'The threat'

''The Soviet threat'' has been asserted over so many months, by so many people, some of whom have obvious political or financial profit motives, and in such imprecise terms that just another phrasing of ''the threat'' tends to cause a yawn.

It is therefore with surprise bordering on excitement that I have been reading a new definition of ''it'' which is phrased precisely, carefully, and plausibly. It is the first thing I have read in a long time which persuades me that recent Soviet military developments have brought about a new condition calling for a new answer from the NATO allies, and that the allies ought to set about remedial action promptly.

This new phrasing is in the same book I was writing about in this space two days ago, ''Strengthening Conventional Deterrence in Europe,'' published this week by St. Martin's Press, New York, for the American Academy of Arts and Sciences.

One part of this book is a chapter called ''Soviet Operational Concepts in the 1980s.'' It is written by Christopher N. Donnelly, director of the Soviet Studies Research Center at the Royal Military Academy, Sandhurst, England. It identifies by ample documentation from Soviet military writers a detailed restructuring of Soviet armed forces in Europe aimed at the ability to paralyze NATO and establish Soviet control over Central Europe.

This would not necessarily involve actual war. The mere ability, if perceived by the European members of NATO, might achieve the purpose without actual fighting. The Soviet concept is tailored most carefully to avoid use of nuclear weapons. Mr. Donnelly says that ''even a limited exchange of nuclear weapons - if such a war is thinkable - with, for example, the U.K. or China, would present to the Politburo an unacceptable risk of social collapse.''

They want to avoid nuclear war, because their own internal structure could not stand the shock, but they also want to destroy NATO. How can they do that without risking nuclear war?

''The Soviet aim in a full-scale war against NATO must be to surround, destroy, or otherwise neutralize NATO forces, and thereby bring about a collapse of the NATO political structure within a matter of days - during the 'initial period.' An invasion can stop at nothing less than the occupation of West Germany, the Low Countries, and the Baltic Littoral.''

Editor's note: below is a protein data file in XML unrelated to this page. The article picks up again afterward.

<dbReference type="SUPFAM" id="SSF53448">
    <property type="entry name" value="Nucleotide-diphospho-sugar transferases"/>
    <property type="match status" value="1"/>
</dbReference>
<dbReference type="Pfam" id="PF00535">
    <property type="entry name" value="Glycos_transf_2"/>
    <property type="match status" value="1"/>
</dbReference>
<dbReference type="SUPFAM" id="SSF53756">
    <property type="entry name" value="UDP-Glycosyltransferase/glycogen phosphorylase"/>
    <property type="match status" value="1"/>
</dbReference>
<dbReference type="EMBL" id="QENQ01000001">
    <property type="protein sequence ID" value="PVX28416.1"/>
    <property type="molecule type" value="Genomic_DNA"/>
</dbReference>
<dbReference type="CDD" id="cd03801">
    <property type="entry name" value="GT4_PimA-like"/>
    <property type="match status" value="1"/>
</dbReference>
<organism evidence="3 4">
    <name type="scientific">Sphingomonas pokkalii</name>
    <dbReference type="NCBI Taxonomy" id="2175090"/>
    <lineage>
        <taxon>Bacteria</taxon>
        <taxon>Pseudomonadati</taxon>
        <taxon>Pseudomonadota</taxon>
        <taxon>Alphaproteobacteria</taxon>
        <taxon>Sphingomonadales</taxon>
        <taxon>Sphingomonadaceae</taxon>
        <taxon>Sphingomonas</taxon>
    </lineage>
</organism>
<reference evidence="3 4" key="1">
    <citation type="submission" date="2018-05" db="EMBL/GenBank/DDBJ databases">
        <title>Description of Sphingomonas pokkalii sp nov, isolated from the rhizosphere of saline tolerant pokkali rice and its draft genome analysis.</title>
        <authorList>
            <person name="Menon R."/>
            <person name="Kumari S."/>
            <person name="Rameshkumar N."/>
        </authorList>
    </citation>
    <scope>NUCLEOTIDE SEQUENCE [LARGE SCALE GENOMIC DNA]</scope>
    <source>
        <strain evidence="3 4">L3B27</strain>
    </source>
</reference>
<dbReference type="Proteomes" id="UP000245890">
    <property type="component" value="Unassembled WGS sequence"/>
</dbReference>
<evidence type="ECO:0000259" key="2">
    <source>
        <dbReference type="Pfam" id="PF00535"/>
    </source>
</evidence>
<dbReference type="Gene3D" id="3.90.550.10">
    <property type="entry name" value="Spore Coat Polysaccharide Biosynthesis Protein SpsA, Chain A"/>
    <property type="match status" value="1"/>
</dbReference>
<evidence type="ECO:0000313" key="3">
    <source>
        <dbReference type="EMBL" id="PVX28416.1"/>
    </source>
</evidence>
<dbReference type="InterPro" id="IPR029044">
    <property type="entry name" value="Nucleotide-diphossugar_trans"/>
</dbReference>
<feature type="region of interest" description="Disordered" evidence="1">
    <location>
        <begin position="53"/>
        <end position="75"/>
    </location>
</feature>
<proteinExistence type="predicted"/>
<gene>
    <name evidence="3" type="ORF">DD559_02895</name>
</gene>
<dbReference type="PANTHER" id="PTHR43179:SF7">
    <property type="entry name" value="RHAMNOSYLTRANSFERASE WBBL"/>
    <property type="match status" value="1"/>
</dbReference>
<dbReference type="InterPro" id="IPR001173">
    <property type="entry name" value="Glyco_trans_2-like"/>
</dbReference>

The technique would be ''a surprise attack on a broad front with several axes. The concept of the operation will be to insert on each axis, as an OMG (Operational Military Group), a strong division behind the NATO main belt of defence on the first or second day of the offensive.''

NATO would not be able to use tactical nuclear weapons. The Soviet forces ''inserted'' behind the NATO defense lines would be so close to and mixed up with NATO forces that it would be impossible to distinguish friend from foe. Besides, it would presumably take several days for NATO leaders to reach a decision whether to use nuclear weapons. By that time, if the Soviet strategic concept worked, it would be too late.

Could the Soviets achieve the surprise necessary to carry out such an operation?

Yes. In the Czech crisis of 1968 the Soviets achieved surprise by first causing a ''crisis,'' then ''defusing'' the crisis by a false agreement with Czech party leader Alexander Dubcek. When everyone was relaxed, the US President was in Camp David for the weekend, and much of NATO was on summer home leave, the Soviet Army rolled into Czechoslovakia.

Again, in the case of the Jaruzelski coup in Poland in 1981, timing and skillful management of the ''crisis'' produced ''almost total surprise.''

In both the Czech and Polish cases, Mr. Donnelly points out, the technique of crisis management was so well understood and practiced that the Soviets achieved almost bloodlessly their political purpose, which was to bring those two countries back under effective Soviet control. They use their armed forces, whether in overt war or without actual war, as a tool of policy.

Surprise is certainly possible for some further purpose, such as gaining control over West Germany. If they thought they could do it without risk of nuclear weapons being used - would they? They have always wanted to get control of all of Germany.

All of this is plausible. It is not ''Star Wars'' stuff. It could happen any day. NATO forces are not yet geared or armed to meet the kind of operation the Soviets are being trained to carry out. It would certainly seem that a restructuring and rearming of NATO is in order.

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